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One in five new cars sold worldwide in 2024 will be electric, ING says

A Tesla electric vehicle charging at home
Photo: Tesla

Roughly one in five new cars sold this year will be electric, according to forecasts by Dutch financial services group ING.

Why it matters: The transport sector accounts for about a fifth of the world’s greenhouse gas emissions, so decarbonising it will be critical to meeting climate goals.

Replacing petrol- and diesel-powered cars with electric versions will play an important role in the transition, as will efforts to expand public transport networks and make cities more bicycle and pedestrian friendly.

The latest: In 2023, 17% of new cars sold were electric (including plug-in hybrids), and that share will likely rise to 19% this year, ING says.

While some European countries have exceptionally high EV penetration rates, including Norway, China remains the main driver of the global shift, and ING sees no signs of a slowdown materialising in the country any time soon.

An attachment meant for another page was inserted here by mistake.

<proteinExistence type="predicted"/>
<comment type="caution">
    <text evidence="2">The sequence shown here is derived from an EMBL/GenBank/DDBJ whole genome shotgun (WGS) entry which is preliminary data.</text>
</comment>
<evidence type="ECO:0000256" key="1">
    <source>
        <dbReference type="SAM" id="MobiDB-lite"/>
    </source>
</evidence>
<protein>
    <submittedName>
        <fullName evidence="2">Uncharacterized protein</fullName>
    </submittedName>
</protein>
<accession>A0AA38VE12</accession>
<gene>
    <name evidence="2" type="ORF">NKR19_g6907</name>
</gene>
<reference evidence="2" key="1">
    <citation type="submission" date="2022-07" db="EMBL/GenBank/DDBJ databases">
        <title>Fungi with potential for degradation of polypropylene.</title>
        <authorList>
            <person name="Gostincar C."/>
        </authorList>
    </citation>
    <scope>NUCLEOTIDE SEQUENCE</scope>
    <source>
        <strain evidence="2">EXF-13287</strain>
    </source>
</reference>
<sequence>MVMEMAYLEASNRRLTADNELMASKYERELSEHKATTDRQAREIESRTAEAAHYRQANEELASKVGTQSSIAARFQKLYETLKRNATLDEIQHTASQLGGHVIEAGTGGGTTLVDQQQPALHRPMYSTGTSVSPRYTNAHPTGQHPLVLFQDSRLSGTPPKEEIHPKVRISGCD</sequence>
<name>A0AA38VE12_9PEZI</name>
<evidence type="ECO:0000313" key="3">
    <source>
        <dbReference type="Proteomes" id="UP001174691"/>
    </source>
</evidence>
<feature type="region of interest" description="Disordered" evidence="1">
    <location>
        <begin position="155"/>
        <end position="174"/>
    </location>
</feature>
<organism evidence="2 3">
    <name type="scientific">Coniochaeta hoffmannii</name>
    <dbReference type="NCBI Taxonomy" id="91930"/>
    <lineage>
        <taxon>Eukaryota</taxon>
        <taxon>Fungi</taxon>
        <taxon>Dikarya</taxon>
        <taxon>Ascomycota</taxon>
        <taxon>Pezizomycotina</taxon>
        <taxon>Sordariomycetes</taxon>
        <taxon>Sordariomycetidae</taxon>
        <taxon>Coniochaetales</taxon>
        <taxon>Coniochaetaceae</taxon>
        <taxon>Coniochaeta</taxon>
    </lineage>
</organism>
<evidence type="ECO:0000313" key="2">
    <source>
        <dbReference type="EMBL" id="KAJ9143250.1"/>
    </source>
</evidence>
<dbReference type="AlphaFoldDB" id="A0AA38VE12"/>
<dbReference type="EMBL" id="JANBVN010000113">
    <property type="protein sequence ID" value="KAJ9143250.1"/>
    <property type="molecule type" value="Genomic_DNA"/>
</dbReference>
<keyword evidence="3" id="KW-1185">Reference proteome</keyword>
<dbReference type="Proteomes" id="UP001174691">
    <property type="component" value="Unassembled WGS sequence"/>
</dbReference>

Some 9 million EVs were sold in the world’s second-largest economy in 2023, and Chinese-built cars also gained serious traction in the rest of the world. Electric models will hold a 35% market share in China in 2024, from 30% last year, according to ING.

While growth in Europe and the US is slower than previously expected, the share of EVs continues to rise, thanks in part to declining prices.

That’s despite the sudden termination of purchase subsidies in Europe’s largest market, Germany, and an end to subsidies in the UK.

Yes, but: The industry’s growth is being hindered by weak used-EV prices — which have come under pressure because of steep price cuts for newer models. Rental companies like Herz have responded by trimming their EV fleets.

EV sales are also being held back by high interest rates and a lack of public charging infrastructure in some regions, ING notes.

Nevertheless, EVs will account for 25% of car sales in Europe this year (up from 23%), and 11% in the US, where subsidies under the Inflation Reduction Act are starting to drive momentum.

ING says electric cars are edging closer to price parity with internal combustion engine models, “which is a positive signal for 2024.”

Thanks to several rounds of price reductions, a Tesla model Y now sells at below the average car price in the US.

Graph: ING


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